Cancer

 
A cancer is an abnormal growth of cells (usually derived from a single abnormal cell).

The cells have lost normal control mechanisms and thus are able to multiply continuously, invade nearby tissues, migrate to distant parts of the body, and promote the growth of new blood vessels from which the cells derive nutrients. Cancer cells can migrate to other organs of body and form a new tumor, called metastasis. Metastatic tumors are very common in the late stages of cancer. The spread of metastasis may occur via the blood or the lymphatics or through both routes. The most common sites of metastases are the lungs, liver, brain, and the bones.

  • Fatigue.
  • Lump or area of thickening that can be felt under the skin.
  • Weight changes, including unintended loss or gain.
  • Skin changes, such as yellowing, darkening or redness of the skin, sores that won't heal, or changes to existing moles.
  • Changes in bowel or bladder habits.
  • Persistent cough or trouble breathing.
  • Smoking and Tobacco chewing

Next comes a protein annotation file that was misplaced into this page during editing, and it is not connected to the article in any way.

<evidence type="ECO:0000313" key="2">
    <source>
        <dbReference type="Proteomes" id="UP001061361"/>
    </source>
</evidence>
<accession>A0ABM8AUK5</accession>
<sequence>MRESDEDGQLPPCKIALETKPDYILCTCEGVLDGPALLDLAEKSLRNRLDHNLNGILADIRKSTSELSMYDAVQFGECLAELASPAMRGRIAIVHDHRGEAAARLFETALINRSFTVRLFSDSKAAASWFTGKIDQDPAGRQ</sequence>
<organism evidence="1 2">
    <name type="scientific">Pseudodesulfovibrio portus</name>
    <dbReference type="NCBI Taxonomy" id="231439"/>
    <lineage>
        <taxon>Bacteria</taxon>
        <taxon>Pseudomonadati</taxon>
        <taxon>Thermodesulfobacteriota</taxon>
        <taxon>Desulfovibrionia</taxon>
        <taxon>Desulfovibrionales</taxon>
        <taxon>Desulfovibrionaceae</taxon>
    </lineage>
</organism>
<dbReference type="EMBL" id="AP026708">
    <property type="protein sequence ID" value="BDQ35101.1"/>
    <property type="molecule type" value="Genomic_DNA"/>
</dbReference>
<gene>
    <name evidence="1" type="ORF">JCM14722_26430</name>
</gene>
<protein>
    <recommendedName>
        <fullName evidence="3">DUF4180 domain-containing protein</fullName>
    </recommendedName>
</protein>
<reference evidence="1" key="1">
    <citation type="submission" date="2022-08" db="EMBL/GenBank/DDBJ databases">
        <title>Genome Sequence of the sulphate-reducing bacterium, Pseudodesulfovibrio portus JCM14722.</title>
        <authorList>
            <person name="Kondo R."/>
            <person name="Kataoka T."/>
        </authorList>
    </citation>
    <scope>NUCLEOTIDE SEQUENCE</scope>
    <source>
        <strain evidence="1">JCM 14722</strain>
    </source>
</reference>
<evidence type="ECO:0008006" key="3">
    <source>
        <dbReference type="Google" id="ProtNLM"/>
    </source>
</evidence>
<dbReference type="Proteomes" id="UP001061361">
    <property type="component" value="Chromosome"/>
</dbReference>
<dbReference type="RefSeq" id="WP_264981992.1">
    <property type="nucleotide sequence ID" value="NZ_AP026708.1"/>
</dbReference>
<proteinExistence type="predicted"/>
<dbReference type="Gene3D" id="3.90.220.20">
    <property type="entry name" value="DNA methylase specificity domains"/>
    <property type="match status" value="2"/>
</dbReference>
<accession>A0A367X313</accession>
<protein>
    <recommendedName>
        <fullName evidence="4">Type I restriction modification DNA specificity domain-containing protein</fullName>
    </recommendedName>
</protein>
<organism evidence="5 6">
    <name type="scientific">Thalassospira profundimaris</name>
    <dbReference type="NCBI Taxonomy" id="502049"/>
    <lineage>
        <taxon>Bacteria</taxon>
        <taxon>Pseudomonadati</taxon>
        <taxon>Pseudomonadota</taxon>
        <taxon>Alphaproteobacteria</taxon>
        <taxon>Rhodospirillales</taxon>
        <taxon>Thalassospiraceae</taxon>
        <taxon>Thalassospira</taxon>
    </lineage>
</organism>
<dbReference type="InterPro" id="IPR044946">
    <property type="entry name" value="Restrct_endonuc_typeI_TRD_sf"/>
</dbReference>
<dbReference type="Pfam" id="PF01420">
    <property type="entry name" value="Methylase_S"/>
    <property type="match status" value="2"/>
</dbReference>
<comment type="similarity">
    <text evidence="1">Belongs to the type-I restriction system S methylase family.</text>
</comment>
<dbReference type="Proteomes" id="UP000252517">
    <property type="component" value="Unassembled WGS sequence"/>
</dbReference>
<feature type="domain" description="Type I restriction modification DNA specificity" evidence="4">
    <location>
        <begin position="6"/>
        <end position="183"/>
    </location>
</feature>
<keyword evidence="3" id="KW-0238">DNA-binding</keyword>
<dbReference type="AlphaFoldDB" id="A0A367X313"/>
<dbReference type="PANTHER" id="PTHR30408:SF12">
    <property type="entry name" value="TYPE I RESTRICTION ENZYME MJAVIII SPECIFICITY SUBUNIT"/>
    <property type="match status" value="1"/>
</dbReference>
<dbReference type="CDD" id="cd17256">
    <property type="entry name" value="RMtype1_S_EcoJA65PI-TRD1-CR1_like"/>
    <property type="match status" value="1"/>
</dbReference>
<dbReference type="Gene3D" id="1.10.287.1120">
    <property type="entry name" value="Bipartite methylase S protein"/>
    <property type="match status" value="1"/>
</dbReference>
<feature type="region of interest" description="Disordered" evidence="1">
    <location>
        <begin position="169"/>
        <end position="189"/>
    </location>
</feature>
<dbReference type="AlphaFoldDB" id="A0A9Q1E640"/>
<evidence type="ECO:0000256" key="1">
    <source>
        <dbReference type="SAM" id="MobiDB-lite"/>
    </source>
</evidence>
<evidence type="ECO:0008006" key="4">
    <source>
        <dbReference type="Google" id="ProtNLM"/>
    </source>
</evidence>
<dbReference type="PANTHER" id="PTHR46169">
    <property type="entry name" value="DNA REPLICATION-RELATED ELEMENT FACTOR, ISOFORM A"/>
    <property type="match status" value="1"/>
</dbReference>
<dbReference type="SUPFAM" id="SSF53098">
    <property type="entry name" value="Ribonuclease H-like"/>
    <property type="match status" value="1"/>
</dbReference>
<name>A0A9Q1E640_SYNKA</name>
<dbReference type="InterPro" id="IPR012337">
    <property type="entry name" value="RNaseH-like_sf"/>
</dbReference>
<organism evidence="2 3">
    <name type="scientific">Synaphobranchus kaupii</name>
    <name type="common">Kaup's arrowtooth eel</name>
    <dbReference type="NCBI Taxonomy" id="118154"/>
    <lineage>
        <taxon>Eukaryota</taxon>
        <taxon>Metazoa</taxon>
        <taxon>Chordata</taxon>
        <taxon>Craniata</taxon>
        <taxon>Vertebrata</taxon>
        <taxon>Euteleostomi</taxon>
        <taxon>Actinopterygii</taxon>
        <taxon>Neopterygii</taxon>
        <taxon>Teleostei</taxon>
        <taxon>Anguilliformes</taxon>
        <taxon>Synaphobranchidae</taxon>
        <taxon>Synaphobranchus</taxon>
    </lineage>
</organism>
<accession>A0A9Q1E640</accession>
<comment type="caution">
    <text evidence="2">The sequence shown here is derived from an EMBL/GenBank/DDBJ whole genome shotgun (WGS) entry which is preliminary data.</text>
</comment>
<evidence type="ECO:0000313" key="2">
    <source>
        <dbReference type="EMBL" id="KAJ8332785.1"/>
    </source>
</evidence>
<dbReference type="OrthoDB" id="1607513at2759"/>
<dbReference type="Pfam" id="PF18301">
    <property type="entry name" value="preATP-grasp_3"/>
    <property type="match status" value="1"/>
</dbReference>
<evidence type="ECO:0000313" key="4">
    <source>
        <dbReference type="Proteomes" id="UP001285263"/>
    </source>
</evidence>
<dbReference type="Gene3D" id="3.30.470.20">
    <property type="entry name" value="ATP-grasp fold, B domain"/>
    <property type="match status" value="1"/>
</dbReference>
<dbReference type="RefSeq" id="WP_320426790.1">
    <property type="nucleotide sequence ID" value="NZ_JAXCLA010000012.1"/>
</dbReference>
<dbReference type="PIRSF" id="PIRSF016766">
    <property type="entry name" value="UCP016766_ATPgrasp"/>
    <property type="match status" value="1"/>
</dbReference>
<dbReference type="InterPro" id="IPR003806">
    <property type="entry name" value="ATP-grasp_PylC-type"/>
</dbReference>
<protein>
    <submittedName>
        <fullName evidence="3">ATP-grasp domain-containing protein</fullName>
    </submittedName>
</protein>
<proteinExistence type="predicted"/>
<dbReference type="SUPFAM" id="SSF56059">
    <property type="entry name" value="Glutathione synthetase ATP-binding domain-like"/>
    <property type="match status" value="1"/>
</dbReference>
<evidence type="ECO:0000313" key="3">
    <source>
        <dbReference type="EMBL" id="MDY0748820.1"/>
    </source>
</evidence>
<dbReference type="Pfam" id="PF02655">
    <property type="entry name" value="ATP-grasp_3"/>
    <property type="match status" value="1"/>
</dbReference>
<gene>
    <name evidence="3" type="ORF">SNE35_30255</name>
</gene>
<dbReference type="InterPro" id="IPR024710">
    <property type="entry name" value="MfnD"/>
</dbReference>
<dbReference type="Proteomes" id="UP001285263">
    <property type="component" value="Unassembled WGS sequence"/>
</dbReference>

• Unhealthy Diet and less Physical Activity.
  • Sun and Other Types of Radiation.
  • Viruses and Other Infections.
  • Cancer syndromes.
  • Pollution
  • Alcohol
  • Don't use tobacco
  • Eat a healthy diet like Apples, Berries, Cruciferous vegetables, Carrots, Fatty fish, Walnuts, Legumes, Supplements and Medications
  • Maintain a healthy weight and be physically active
  • Protect yourself from the sun
  • Get vaccinated against hepatitis B, Human Papilloma virus,
  • Avoid alcohol, preserved fruit juices
  • Get regular medical car
  • Pain
  • Fatigue
  • Breathing Difficulty
  • Nausea
  • Diarrhea or constipation
  • Weight loss
  • Hair loss
  • Fever
  • Blackening & pealing of skin
  • Stomatitis
  • Loss of taste
  • Dryness of mouth
  • Lymphedema
  • Chemical changes in your body
  • Brain and nervous system problems

How is it diagnosed?

Imaging tests used in diagnosing cancer may include a computerized tomography (CT) scan, bone scan, magnetic resonance imaging (MRI), positron emission tomography (PET) scan, ultrasound and X-ray, Biopsy, FNAC, Tumor markers

How is it treated?

  • Surgery. The goal of surgery is to remove the cancer or as much of the cancer as possible.
  • Chemotherapy. Chemotherapy uses drugs to kill cancer cells.
  • Radiation therapy. Radiotherapy used to kill cancer cells
  • Bone marrow transplant. Generally used to treat leukemia’s and Multiple Myeloma
  • Immunotherapy
  • Hormone therapy
  • Targeted drug therapy
  • Cryoablation

Consult with experienced Doctors

JNU is home to some of the most eminent doctors in the world, most of whom are pioneers in their respective arenas and are renowned for developing innovative and revolutionary procedures
close
close
close